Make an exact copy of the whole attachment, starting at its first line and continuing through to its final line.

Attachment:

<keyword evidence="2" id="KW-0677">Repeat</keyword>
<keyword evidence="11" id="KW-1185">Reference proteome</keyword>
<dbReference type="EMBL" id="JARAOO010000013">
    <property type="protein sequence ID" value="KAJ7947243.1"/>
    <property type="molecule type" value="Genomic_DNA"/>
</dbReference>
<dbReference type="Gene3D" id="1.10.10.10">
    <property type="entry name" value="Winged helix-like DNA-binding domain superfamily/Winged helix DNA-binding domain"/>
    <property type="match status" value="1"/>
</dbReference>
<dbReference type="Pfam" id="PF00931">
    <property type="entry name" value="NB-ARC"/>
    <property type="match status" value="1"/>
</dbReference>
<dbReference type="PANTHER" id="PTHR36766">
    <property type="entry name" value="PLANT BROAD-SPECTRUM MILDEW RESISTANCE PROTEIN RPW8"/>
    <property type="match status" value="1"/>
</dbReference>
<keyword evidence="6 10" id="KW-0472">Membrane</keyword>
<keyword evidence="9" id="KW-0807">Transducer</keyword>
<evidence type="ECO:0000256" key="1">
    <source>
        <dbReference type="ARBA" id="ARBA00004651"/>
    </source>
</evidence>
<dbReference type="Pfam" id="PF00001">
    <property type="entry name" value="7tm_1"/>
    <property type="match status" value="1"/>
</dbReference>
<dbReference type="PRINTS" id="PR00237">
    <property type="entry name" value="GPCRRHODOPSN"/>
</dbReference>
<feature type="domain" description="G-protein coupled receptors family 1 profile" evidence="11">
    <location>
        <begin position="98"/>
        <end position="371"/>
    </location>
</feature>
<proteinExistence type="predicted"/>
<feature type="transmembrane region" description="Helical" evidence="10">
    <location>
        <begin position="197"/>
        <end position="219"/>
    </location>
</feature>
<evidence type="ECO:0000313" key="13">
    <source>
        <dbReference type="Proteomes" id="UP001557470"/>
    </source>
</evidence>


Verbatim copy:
<keyword evidence="2" id="KW-0677">Repeat</keyword>
<keyword evidence="11" id="KW-1185">Reference proteome</keyword>
<dbReference type="EMBL" id="JARAOO010000013">
    <property type="protein sequence ID" value="KAJ7947243.1"/>
    <property type="molecule type" value="Genomic_DNA"/>
</dbReference>
<dbReference type="Gene3D" id="1.10.10.10">
    <property type="entry name" value="Winged helix-like DNA-binding domain superfamily/Winged helix DNA-binding domain"/>
    <property type="match status" value="1"/>
</dbReference>
<dbReference type="Pfam" id="PF00931">
    <property type="entry name" value="NB-ARC"/>
    <property type="match status" value="1"/>
</dbReference>
<dbReference type="PANTHER" id="PTHR36766">
    <property type="entry name" value="PLANT BROAD-SPECTRUM MILDEW RESISTANCE PROTEIN RPW8"/>
    <property type="match status" value="1"/>
</dbReference>
<keyword evidence="6 10" id="KW-0472">Membrane</keyword>
<keyword evidence="9" id="KW-0807">Transducer</keyword>
<evidence type="ECO:0000256" key="1">
    <source>
        <dbReference type="ARBA" id="ARBA00004651"/>
    </source>
</evidence>
<dbReference type="Pfam" id="PF00001">
    <property type="entry name" value="7tm_1"/>
    <property type="match status" value="1"/>
</dbReference>
<dbReference type="PRINTS" id="PR00237">
    <property type="entry name" value="GPCRRHODOPSN"/>
</dbReference>
<feature type="domain" description="G-protein coupled receptors family 1 profile" evidence="11">
    <location>
        <begin position="98"/>
        <end position="371"/>
    </location>
</feature>
<proteinExistence type="predicted"/>
<feature type="transmembrane region" description="Helical" evidence="10">
    <location>
        <begin position="197"/>
        <end position="219"/>
    </location>
</feature>
<evidence type="ECO:0000313" key="13">
    <source>
        <dbReference type="Proteomes" id="UP001557470"/>
    </source>
</evidence>